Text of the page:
Press Releases

TRA, TN Conservatives Call on Lawmakers to Oppose ‘Commie’ Core

Press release from the Tennessee Republican Assembly; October 29, 2013:

(Nashville, TN October 31, 2013) — The Tennessee Republican Assembly (TRA), along with other conservative leaders across the State of Tennessee, has called for Tennessee legislators to oppose the continued implementation of the Common Core Federal Mandates in Tennessee due to concerns about these Federal standards and specific concerns about $700,000 recently spent to send Tennessee school principals to China to learn teaching methods that will be applied in our local Tennessee schools.

“We are already seeing the negative effects of Common Core Federal Mandates in our schools, and now we will have thinly veiled socialist and communist agendas promoted with Tennessee tax dollars,” noted Sharon Ford, President of the Tennessee Republican Assembly.

Ford cited the recent expenditure of $700,000 in “Race to the Top” money spent through Vanderbilt University to send 18 elementary, junior high and high school principals to China as an example of wasteful spending that is fueling a destructive agenda for Tennessee schools.

“The Chinese Communist system does not value personal freedom and liberty, nor does it promote the free market system that is the backbone of American prosperity,” Ford pointed out. “China is neither as diverse nor as open to creativity and free speech as the U.S. It is not a political or cultural system we should replicate in Tennessee schools. When we see spending like this it underlines how Common Core can be called “Commie Core”.

“We will see more examples of the liberal, anti-American agenda that is at the heart of Common Core Federal Mandates as more classroom assignments and testing materials are examined,” Ford noted. “Tennessee legislators need to follow the money and demand accountability in how our education dollars are spent, particularly when we see our money being used to instill anti-American campaigns in our classrooms.”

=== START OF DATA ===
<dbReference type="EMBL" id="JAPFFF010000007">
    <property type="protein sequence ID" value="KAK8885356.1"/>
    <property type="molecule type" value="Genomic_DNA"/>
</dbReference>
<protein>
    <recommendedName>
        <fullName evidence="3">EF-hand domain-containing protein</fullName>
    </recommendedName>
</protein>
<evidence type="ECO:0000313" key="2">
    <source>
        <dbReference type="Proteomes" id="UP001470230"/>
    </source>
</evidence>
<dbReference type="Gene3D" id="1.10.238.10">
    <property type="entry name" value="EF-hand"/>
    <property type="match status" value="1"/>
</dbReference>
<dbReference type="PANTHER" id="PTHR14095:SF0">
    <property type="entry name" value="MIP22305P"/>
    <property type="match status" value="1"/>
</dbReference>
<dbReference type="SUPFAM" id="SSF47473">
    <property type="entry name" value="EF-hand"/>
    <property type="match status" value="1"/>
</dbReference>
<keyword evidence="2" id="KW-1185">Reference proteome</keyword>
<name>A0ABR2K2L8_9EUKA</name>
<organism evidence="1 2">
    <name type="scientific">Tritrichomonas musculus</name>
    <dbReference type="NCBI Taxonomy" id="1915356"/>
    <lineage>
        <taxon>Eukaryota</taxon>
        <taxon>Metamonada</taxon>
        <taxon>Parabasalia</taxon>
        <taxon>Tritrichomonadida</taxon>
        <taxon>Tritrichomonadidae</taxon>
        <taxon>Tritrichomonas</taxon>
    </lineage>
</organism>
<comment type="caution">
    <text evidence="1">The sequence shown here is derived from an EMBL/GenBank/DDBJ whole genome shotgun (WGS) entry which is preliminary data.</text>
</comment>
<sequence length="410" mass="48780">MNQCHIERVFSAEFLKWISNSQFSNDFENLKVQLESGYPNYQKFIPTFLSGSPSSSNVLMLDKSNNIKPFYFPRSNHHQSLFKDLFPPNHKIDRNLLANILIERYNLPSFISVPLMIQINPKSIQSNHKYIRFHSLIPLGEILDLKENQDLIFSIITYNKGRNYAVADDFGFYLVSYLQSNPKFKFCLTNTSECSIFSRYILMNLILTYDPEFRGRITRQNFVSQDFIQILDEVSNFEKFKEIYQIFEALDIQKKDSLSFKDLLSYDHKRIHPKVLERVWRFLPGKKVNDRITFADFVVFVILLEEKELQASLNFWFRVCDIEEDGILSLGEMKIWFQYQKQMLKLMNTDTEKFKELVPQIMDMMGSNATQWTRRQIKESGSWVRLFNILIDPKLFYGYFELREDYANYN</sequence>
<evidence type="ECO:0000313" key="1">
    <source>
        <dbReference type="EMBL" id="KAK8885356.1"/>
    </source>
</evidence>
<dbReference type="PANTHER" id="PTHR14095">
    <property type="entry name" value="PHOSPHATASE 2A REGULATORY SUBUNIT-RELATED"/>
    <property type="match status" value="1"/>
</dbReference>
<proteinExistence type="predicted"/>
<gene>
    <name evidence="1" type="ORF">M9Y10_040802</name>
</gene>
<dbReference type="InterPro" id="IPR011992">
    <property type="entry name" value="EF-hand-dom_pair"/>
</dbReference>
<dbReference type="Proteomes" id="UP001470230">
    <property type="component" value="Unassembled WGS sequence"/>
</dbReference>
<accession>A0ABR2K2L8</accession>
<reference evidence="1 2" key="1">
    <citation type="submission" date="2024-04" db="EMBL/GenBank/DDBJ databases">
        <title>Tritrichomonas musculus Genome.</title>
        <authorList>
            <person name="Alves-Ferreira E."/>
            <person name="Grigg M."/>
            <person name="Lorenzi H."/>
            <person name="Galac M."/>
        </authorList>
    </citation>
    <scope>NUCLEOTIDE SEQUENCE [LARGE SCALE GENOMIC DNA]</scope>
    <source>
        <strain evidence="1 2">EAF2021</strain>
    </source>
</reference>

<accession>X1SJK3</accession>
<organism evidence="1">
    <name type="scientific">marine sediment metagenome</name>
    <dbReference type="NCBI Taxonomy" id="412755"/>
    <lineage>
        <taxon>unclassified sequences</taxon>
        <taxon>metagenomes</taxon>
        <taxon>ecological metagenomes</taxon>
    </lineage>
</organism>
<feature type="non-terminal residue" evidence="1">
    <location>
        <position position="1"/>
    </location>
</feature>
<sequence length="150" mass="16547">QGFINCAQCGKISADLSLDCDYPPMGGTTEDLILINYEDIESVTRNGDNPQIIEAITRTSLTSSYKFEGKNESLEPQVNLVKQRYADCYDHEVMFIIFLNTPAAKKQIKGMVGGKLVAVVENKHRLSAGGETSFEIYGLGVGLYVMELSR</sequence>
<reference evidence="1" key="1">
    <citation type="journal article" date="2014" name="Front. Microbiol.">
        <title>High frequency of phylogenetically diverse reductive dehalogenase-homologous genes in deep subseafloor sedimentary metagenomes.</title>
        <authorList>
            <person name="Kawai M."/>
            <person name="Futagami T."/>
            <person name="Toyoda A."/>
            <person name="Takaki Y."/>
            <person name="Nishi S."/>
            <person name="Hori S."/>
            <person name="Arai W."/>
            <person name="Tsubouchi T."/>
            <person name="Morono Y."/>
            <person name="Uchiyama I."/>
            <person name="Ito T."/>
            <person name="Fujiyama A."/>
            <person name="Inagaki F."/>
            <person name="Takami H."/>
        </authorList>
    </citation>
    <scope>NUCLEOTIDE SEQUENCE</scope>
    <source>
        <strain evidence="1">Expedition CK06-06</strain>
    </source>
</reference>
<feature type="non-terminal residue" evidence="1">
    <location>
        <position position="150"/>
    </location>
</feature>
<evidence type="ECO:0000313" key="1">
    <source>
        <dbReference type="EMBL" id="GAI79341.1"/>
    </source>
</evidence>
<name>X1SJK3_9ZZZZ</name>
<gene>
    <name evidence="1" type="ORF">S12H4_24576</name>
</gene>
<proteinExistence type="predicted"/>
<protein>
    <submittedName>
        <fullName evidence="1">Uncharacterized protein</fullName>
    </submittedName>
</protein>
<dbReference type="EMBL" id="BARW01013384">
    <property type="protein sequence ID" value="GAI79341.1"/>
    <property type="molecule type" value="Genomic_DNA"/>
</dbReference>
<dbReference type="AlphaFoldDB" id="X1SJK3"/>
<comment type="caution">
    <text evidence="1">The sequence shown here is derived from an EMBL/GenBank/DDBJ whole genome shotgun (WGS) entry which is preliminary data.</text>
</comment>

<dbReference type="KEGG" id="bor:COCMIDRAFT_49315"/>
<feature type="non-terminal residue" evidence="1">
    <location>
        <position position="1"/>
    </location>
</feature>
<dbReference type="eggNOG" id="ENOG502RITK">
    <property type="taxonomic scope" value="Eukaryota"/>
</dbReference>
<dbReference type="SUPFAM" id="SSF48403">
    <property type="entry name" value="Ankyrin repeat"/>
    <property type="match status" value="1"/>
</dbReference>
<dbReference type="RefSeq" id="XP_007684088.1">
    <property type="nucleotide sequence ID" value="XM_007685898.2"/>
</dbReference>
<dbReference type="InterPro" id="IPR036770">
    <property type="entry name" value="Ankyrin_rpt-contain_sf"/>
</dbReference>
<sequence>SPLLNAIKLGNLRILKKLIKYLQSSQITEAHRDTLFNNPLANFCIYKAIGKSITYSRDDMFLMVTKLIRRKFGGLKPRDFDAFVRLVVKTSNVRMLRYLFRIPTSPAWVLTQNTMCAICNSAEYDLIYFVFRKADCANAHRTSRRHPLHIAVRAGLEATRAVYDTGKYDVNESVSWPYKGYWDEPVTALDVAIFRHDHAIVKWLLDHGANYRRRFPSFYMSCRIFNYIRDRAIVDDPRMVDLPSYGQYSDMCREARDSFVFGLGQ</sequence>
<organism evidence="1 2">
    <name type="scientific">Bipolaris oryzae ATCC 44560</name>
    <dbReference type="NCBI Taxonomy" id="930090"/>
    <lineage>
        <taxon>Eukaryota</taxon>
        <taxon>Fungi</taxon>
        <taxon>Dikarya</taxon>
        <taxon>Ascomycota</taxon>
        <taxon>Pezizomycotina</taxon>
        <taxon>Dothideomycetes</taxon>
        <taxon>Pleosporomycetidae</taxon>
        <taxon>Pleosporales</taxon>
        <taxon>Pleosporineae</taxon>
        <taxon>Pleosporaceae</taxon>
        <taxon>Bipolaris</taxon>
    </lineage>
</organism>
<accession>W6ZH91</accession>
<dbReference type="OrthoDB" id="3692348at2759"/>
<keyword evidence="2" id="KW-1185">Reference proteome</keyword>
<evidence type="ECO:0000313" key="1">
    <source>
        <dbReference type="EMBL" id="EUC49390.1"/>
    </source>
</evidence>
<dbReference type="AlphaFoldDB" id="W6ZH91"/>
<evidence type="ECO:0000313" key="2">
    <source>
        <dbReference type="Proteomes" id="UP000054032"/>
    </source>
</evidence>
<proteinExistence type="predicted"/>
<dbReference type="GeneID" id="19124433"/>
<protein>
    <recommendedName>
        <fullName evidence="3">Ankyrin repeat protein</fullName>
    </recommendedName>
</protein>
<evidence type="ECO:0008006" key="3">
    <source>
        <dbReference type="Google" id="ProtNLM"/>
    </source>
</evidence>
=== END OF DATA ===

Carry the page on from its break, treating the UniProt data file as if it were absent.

Letter to Tennessee General Assembly

Re: Opposition to Common Core Federal Mandates in Tennessee

Dear Members of the Tennessee General Assembly:

The Tennessee Republican Assembly, along with other individuals and groups listed below, are joining with other concerned Tennesseans and national leaders and groups like the Heritage Foundation, CATO Institute, the California Republican Party, Americans for Prosperity, American Family Institute, the Campaign for Liberty, Concerned Women for America, Senator Marco Rubio, Senator Ted Cruz, Governor Rick Perry, Glenn Beck, Michelle Malkin, and others. Notably Pennsylvania Governor Tom Corbett and Indiana Governor Mike Pence, both Republicans, have already paused implementation of Common Core Federal Mandates in their states and Florida Governor Rick Scott and Louisiana Governor Bobby Jindal seem prepared to follow their lead.

There are numerous problems with the Common Core Federal Mandates, particularly here in Tennessee. Recently, $700,000 in Tennessee taxes funded through Race to the Top, was spent through Vanderbilt University to send eighteen Tennessee elementary, junior high and high school principals to China to learn how to teach the “Chinese way”. The Chinese Communist system is not one that values personal freedom and liberty, nor does it promote the free market system that is the backbone of American prosperity. China is neither as diverse nor as open to creativity and free speech as the U.S. It is not a system we should replicate in Tennessee. And some people wonder why Common Core is sometimes called Commie Core?